Graham Chapel now chimes ‘Alma Mater’

Student advocates for stronger ‘sense of tradition’

At the close of Commencement, graduating seniors will be invited to sing Washington University in St. Louis’ “Alma Mater,” a song they likely heard only once before — when they sang it four years earlier at Freshman Convocation.
Fortunately, the words are printed on the back of the Commencement program.

In three years, it will be rising sophomore Michael Byrne’s turn to graduate, and he intends for the university’s “Alma Mater” to fully resonate with his classmates.

The song undoubtedly will be much more familiar by then. Due to Byrne’s successful lobbying efforts, the Graham Chapel bell tower now plays the “Alma Mater” at noon on weekdays. For this to happen, the “Alma Mater,” originally adapted from a traditional German song, had to be converted into a two-minute bell version.

Byrne, who grew up in Madison, Wis., near the University of Wisconsin, believes that Washington University lacks the strong sense of tradition found at other high-caliber schools. As a newly elected Student Union senator at WUSTL this past fall, Byrne decided to focus efforts on improving tradition.

The bell change, which is just the first step in his plan, took place in late April. “This is new for the university,” Byrne says. “While most of our peer institutions play their alma maters at noon, we played the (Westminster) noon-time chimes.”

Conjuring emotions and memories

At UW-Madison, a member of the Big Ten Conference with NCAA Division I football, the alma mater is known “not only by those attending the university, but most Madisonians as well,” Byrne says, noting that the home of the Badgers incorporates the song into many events.

Byrne also has spent a lot of time at the University of Notre Dame, as his father and sister are alumni. “There, the song is a huge part of campus tradition and a unifying factor for students and alumni.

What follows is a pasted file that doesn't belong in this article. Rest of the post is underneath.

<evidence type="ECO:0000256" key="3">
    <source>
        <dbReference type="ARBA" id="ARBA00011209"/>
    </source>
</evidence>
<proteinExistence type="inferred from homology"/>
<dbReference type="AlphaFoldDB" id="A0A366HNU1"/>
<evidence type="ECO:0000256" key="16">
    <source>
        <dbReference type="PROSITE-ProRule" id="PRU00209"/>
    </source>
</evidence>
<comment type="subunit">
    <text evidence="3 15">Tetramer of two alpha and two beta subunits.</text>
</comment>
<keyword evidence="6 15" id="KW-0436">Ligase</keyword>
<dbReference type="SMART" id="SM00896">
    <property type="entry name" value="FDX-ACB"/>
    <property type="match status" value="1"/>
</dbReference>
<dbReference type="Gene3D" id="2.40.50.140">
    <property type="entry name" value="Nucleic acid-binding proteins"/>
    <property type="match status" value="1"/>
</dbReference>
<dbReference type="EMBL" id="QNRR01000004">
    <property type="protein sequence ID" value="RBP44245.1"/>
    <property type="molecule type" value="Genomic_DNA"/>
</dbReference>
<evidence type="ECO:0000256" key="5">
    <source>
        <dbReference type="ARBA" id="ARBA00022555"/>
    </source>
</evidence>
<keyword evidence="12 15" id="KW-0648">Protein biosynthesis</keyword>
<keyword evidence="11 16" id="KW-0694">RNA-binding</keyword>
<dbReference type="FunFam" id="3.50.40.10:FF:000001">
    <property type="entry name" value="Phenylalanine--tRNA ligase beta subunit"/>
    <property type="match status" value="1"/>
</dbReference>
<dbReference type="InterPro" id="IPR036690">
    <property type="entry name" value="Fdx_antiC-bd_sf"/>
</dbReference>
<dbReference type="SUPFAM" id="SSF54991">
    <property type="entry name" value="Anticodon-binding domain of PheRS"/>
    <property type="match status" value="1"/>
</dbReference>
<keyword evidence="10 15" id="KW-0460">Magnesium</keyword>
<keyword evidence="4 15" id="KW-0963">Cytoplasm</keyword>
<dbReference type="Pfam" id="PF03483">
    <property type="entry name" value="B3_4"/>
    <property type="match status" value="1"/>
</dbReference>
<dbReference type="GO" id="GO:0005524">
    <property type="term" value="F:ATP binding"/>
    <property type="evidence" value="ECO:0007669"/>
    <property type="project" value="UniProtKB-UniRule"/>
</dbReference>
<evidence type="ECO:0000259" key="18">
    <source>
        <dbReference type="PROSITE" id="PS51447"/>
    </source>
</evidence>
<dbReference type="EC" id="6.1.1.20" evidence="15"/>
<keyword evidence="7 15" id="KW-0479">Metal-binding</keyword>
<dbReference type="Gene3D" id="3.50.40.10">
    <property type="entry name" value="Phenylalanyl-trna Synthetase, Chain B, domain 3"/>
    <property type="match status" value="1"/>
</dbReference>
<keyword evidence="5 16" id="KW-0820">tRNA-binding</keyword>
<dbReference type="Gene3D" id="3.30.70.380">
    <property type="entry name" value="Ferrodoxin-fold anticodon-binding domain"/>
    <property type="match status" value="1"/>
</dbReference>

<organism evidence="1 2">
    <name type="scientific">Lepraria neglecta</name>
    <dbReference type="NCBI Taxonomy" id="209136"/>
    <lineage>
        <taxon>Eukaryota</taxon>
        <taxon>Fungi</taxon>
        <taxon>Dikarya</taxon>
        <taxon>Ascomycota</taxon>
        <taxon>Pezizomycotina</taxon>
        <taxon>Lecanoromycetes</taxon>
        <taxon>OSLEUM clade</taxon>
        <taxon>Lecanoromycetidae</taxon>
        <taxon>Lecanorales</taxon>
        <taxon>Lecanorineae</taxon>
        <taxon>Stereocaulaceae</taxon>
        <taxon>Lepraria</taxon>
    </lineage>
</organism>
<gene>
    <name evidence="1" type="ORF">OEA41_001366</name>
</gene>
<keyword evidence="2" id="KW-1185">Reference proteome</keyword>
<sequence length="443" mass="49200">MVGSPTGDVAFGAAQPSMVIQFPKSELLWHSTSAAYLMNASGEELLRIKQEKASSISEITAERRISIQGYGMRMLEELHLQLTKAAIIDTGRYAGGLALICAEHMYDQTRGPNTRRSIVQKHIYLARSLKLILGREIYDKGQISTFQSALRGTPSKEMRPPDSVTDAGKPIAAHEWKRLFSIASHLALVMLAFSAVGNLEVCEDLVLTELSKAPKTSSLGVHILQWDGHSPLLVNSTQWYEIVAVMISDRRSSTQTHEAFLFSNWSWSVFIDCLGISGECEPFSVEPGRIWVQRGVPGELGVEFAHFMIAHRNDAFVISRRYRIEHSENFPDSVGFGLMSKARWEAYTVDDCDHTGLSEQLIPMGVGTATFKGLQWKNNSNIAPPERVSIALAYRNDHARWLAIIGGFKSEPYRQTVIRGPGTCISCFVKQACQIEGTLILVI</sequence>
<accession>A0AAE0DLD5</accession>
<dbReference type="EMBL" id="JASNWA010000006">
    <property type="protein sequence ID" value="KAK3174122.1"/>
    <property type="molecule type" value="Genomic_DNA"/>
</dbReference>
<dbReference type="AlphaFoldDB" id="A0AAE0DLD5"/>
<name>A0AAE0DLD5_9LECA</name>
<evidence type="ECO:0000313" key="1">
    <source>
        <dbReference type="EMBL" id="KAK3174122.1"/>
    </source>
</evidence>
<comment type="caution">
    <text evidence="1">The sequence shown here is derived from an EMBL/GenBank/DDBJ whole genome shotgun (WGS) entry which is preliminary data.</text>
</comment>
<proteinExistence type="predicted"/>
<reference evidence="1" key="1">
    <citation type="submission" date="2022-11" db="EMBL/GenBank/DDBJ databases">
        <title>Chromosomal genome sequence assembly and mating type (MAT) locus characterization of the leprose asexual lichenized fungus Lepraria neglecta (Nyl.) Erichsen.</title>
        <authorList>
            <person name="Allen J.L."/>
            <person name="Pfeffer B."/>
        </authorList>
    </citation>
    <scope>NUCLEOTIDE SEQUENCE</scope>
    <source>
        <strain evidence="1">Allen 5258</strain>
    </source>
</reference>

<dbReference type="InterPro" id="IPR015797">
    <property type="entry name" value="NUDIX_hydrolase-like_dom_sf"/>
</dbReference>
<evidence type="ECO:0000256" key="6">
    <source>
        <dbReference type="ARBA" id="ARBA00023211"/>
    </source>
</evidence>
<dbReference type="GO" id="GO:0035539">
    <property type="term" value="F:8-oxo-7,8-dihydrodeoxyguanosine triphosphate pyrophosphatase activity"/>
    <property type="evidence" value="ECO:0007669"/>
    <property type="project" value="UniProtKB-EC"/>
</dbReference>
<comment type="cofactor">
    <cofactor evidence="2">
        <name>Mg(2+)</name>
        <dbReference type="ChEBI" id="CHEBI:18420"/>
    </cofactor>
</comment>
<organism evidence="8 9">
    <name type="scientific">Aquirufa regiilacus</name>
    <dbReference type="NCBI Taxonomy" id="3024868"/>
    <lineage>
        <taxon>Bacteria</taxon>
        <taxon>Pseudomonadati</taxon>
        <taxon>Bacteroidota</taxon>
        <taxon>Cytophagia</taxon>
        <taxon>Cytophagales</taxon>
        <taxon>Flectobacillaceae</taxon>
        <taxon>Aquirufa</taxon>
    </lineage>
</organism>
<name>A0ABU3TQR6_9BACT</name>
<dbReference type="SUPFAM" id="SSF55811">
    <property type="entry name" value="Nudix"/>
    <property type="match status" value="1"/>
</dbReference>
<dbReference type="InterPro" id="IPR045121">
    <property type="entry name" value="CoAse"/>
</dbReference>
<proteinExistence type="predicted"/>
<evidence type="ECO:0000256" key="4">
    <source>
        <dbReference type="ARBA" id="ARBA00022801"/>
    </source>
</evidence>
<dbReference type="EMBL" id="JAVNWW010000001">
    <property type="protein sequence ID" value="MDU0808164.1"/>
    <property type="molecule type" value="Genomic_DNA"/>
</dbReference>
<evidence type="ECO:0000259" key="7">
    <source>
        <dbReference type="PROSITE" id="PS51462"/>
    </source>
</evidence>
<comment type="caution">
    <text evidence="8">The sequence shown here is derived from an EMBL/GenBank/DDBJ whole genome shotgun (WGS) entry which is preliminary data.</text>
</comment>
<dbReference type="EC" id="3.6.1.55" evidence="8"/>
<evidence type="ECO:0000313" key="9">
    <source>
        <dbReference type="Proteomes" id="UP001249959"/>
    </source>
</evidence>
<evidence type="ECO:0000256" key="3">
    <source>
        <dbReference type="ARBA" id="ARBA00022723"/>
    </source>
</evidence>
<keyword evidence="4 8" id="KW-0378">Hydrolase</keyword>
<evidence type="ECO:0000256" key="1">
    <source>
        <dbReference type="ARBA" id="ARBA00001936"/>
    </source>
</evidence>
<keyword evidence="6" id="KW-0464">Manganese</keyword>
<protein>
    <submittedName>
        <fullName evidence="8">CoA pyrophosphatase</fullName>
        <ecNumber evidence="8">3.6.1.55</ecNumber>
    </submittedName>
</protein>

“It was strange to me when I came to Washington University and learned that we would only hear the song twice — once when we enter the university at Convocation and then at Commencement, when we graduate,” he says.

In his proposal to the WUSTL Student Union Senate, Byrne wrote: “It is the goal of this project that when the Class of 2015 sings the ‘Alma Mater’ for the final time, it will conjure emotions and memories, as well as be close to the heart of every student.”


Byrne, a political science major in Arts & Sciences, spent the fall semester researching tradition at other colleges, meeting with various WUSTL administrators to gain approval and figuring out the logistics.

“I’m proud to attend a university where the administration is so receptive to student input,” Byrne says, crediting the helpfulness of Jill Carnaghi, PhD, associate vice chancellor for students and dean of campus life, and Paul Pollard, the multimedia specialist in Danforth University Center who programs the software that operates the bells.

Another key contact was Jim Burmeister, director of Commencement, who has been inextricably linked to the university for more than 50 years.

Byrne met with Burmeister to gain a better understanding of how WUSTL has celebrated tradition over time. “He (Jim) had outstanding insight, and provided a lot of inspiration for me,” Byrne says.

One of the bigger challenges was composing the song in bell version. Through Student Union connections, Byrne found Michael Feinstein, a rising senior business major who enjoys producing electronic music as a hobby. After some modifications and testing, the “Alma Mater” in bell version became a part of everyday campus life.

To avoid potential disturbances, the bells are not played on the weekends when weddings or other events may be occurring, and condensed versions are played during testing weeks.

Just the first step

“Playing the alma mater over the bells was a great, non-invasive way to introduce the student body to our school song,” Byrne says. “We’ll be deciding where we want to go next, as far as improving tradition, over this summer.”

Byrne is hoping the “Alma Mater” soon will be played at sporting events and at large university-sponsored gatherings. He is considering advocating that the lyrics be placed in the official student planner and on T-shirts, as part of a spirit initiative.

“Michael is a true go-getter and I think we will see other old traditions that may have been lost returned to the student arena,” Burmeister says.

To see the “Alma Mater” lyrics, visit